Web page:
Grennan’s tone changes rapidly in the line “This is the bottom line, I guess” and describes his thought on the general day to day living and its connection with death, once again coming back to the aspect of the journey of death seen though winter. “A bluejay’s screech” shatters the thoughts, silence, and “rattles the skeleton of our locust tree”, stripped to the branches by winter. Again the tone and mood of Grennan shifts and his thoughts begin to dwell on the weather, on winter.
The “grey aquarium light making luminous the air” is an exquisite description of the aftermath of the storm, followed by the brilliance of imagery in “mirror pools of periwinkle blue.” Next, Grennan describes the night, and thinking of his loved ones who have passed away, morning their souls, “hearing them whisper in the wall”.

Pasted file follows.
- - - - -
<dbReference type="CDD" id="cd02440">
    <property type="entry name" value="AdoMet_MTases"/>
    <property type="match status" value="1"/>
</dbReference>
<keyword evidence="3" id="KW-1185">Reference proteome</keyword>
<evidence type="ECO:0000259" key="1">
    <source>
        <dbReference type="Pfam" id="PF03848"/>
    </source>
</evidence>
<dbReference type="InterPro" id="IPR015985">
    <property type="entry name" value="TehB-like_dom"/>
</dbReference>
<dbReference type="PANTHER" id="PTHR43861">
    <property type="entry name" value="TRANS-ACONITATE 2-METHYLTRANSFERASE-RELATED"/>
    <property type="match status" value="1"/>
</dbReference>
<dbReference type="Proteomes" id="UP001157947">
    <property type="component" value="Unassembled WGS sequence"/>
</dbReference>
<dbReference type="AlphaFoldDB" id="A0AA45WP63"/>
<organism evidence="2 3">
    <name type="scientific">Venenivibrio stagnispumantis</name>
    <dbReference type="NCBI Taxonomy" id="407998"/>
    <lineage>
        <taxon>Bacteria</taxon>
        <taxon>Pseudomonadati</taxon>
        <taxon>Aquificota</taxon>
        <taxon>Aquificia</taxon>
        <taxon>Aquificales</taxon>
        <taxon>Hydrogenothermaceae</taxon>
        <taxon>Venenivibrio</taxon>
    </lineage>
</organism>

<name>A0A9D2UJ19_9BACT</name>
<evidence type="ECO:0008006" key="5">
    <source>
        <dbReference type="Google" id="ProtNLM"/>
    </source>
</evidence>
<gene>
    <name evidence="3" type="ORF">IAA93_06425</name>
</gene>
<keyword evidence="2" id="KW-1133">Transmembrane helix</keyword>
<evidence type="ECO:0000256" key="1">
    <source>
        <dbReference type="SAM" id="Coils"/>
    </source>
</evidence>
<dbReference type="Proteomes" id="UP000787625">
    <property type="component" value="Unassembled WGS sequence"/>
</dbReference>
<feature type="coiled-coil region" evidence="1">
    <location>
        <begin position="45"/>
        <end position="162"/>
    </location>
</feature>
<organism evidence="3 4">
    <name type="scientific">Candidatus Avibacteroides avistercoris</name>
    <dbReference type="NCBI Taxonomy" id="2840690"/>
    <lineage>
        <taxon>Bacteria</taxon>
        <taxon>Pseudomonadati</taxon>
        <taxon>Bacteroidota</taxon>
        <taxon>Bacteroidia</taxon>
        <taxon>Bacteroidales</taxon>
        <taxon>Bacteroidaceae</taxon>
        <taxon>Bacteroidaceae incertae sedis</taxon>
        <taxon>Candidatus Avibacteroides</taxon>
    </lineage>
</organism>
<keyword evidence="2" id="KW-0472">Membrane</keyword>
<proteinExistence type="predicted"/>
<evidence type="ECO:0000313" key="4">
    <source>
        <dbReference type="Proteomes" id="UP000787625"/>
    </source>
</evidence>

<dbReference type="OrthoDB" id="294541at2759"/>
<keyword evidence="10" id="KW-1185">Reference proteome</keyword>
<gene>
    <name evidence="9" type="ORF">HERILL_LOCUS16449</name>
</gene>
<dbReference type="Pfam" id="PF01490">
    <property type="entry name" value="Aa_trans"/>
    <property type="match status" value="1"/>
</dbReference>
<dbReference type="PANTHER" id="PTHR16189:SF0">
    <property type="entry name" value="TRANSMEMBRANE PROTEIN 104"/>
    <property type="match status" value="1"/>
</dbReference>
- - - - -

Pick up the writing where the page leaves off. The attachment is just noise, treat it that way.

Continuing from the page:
From that point on Grenna returns to the domestic scene, an immediate change takes place as the cosy household is filled with moment. The tone of the poem changes from the harshness of outside to a warmth of the inside. Once again we see the use of onomatopoeia, “clattering” to the kitchen for breakfast, portraying moment of the house, as well as been direct juxtaposition to the ‘outside world’. The poem ends with the line “The house quickens”, completing the cyclic loop of the poem, and expressing his retreat back into the domestic world.
Eamon Grennan’s poem “All Souls Morning” begins with the notion of harmony and warmth, and ends with it. It is a clear picture of Grennan’s transition through life and his experiences. The poem is dedicated to following the path of love through life, the tragedy that may befall people, and finally the transition through death and passage of souls through the after-life, described so well using winter as its metaphor.
All Souls’ Morning is poem of lyrical warmth, mystery and love. It symbolises the journey of death seen though winter. Grennan, throughout the poem, shows an immense skill of triggering the imagination and sense of the reader, creating a most colourful and intriguing piece of art.